All media have responsibility not to unduly offend public

Tony Venhuizen

Tony Venhuizen

Super Bowl XXXVIII was one of the best championship games ever played.

But this year’s Super Bowl will not be remembered for its explosion of offense in the second half or its last-second game-winning field goal by SDSU’s Adam Vinatieri. Super Bowl XXXVIII will be most remembered for what occurred at halftime, when Janet Jackson put a little too much of herself into the MTV-produced halftime show.

Janet Jackson’s exposure lasted for less than a second, but it was the hot topic in the media for days.

The NFL, CBS and the FCC wasted no time in condemning the action. Now some members of Congress are talking about new measures to toughen content standards in the media and impose stiffer penalties on violators.

The debate on media censorship came to SDSU as well, thanks to last week’s edition of Juice.

In the weekly supplement to the Collegian, Kara Lindquist wrote her regular sex advice column about oral sex. The column did not deal with the issue subtly; it talked about the topic in plain language.

Evening news programs on both KELO-TV and KDLT-TV aired stories on the controversial column and the reaction to such topics being discussed in the school newspaper.

Here in Pierre, where I am spending the legislative session, numerous people approached me about the topic. Every one felt that the column had been inappropriate.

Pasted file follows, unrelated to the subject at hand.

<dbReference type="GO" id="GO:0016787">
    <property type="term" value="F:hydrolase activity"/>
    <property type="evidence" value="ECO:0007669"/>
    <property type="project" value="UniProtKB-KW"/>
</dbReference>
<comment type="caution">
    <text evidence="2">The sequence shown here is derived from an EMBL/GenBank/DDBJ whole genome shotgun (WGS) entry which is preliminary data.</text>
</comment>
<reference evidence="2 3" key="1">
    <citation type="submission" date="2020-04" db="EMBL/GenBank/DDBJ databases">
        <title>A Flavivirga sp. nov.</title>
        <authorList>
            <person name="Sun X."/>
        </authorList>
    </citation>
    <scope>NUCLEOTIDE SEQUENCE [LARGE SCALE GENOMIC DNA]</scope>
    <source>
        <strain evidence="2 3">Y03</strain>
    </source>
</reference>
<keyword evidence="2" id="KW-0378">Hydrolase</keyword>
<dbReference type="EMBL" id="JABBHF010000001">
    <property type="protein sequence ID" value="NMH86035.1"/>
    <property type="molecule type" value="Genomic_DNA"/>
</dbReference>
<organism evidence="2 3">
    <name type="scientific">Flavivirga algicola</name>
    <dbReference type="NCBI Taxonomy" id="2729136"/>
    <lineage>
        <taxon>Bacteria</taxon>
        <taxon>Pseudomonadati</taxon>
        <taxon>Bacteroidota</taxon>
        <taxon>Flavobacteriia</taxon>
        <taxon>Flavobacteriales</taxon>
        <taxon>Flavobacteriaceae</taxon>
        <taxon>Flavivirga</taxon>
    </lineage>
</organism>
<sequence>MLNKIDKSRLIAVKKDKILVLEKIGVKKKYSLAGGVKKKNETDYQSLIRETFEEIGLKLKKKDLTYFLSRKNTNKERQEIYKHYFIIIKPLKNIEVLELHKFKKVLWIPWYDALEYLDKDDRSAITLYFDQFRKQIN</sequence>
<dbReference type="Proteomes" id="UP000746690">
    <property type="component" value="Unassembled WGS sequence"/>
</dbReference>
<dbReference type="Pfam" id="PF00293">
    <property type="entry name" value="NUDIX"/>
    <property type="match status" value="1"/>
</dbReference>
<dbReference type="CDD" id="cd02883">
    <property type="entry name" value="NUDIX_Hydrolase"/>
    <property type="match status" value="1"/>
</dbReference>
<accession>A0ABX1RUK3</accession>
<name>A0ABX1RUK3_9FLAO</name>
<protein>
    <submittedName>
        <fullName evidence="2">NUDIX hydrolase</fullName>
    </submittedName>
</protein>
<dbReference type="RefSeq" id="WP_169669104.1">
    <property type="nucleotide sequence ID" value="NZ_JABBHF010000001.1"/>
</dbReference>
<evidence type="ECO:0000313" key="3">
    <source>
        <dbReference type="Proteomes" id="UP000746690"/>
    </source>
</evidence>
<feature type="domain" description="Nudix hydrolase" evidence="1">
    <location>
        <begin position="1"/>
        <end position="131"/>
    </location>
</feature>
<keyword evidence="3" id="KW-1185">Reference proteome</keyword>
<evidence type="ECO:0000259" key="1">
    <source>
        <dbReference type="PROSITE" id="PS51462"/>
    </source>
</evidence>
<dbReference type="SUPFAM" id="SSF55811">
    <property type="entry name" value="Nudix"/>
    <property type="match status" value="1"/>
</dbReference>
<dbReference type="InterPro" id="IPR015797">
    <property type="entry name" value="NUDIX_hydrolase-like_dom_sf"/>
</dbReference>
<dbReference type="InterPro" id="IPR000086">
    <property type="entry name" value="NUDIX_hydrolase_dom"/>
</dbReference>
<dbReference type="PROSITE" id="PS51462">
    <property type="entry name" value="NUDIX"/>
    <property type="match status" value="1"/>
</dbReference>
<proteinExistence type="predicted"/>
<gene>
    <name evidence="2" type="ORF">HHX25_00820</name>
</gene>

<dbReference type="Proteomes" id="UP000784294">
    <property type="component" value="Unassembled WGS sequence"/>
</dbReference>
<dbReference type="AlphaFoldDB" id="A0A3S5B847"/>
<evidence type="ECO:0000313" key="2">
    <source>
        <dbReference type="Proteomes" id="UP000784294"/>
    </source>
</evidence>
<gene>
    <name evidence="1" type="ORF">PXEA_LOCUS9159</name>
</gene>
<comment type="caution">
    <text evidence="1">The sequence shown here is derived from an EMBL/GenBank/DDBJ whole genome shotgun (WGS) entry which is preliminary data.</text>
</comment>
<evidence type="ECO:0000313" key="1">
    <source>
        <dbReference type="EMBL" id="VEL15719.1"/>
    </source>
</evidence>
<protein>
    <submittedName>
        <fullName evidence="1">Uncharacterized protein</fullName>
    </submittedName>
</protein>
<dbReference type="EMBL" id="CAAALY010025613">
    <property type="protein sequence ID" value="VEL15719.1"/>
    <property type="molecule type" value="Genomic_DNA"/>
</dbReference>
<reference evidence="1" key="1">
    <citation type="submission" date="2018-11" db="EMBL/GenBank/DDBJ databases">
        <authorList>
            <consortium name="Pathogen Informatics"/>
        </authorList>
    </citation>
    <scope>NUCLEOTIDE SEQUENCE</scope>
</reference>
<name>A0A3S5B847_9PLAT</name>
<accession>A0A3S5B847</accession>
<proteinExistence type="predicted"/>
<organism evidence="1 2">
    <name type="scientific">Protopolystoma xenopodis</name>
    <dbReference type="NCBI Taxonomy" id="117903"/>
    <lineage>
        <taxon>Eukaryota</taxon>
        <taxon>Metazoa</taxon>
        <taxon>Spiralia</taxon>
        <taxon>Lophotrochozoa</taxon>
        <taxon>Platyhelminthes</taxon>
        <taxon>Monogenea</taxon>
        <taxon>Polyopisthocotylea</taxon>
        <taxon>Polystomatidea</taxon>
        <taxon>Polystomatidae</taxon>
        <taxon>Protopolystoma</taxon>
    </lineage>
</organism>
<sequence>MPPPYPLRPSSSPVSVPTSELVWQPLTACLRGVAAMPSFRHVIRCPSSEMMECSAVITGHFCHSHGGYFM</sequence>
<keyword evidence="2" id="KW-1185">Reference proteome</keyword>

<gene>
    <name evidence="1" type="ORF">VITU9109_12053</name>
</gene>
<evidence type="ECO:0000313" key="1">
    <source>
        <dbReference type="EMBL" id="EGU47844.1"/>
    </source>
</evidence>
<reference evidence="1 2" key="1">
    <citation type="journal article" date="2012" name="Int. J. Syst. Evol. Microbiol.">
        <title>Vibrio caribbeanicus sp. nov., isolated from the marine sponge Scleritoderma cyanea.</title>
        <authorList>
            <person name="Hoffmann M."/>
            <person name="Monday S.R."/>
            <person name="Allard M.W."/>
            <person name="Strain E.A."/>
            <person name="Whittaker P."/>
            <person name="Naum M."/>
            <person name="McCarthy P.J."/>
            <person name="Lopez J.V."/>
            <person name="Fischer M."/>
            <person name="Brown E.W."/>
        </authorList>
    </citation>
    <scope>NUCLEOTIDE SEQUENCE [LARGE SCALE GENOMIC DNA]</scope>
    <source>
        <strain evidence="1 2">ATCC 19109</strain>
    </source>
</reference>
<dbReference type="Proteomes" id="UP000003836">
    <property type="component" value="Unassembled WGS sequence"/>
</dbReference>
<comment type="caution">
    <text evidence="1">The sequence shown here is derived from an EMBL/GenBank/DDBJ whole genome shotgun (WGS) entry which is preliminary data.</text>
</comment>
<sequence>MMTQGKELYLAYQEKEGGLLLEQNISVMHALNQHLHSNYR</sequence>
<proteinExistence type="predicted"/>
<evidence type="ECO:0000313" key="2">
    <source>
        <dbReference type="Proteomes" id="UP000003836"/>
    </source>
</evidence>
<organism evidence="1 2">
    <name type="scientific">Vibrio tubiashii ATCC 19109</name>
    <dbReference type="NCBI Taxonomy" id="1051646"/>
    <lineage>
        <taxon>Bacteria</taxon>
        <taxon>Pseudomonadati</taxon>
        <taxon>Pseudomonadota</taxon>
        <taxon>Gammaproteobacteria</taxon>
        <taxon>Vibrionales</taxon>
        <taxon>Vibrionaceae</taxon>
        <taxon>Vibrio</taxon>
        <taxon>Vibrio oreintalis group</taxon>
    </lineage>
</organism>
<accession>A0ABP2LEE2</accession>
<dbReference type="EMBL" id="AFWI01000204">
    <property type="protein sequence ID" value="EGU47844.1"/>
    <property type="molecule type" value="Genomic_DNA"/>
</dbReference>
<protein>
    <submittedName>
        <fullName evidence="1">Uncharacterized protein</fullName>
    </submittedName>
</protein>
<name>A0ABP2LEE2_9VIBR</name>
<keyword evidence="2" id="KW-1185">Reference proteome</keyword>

I am not going to formulate perfect standards for media content in this column. I think it is very clear that Janet Jackson’s stunt was inappropriate for primetime television, especially the most watched television event of the year.

Kara Lindquist’s sex column is not so easy to judge. I believe strongly in first amendment rights, including the rights to free speech and free press. However, I also believe that the news media has a responsibility to produce content that is appropriate for its audience and within acceptable social norms.

The sex column may not have been terribly shocking to SDSU students, but it was certainly shocking to others who read the Collegian.

Government has the responsibility to protect the fundamental rights of the governed. It also has the responsibility to ensure that offensive or profane material is not widely publicized without reason.

That is why Janet Jackson’s actions were clearly over the line; there was no good reason for her to do that.

The sex column is more difficult. I personally felt that it could have addressed the same subject just as effectively in a more subtle way.

The sex column should be about giving advice to students; it should not be about drawing attention to the newspaper.

With every right comes a responsibility The Collegian, like all media outlets, has a responsibility to publish content that is not unduly offensive to its readership.

Reach Tony Venhuizen at [email protected]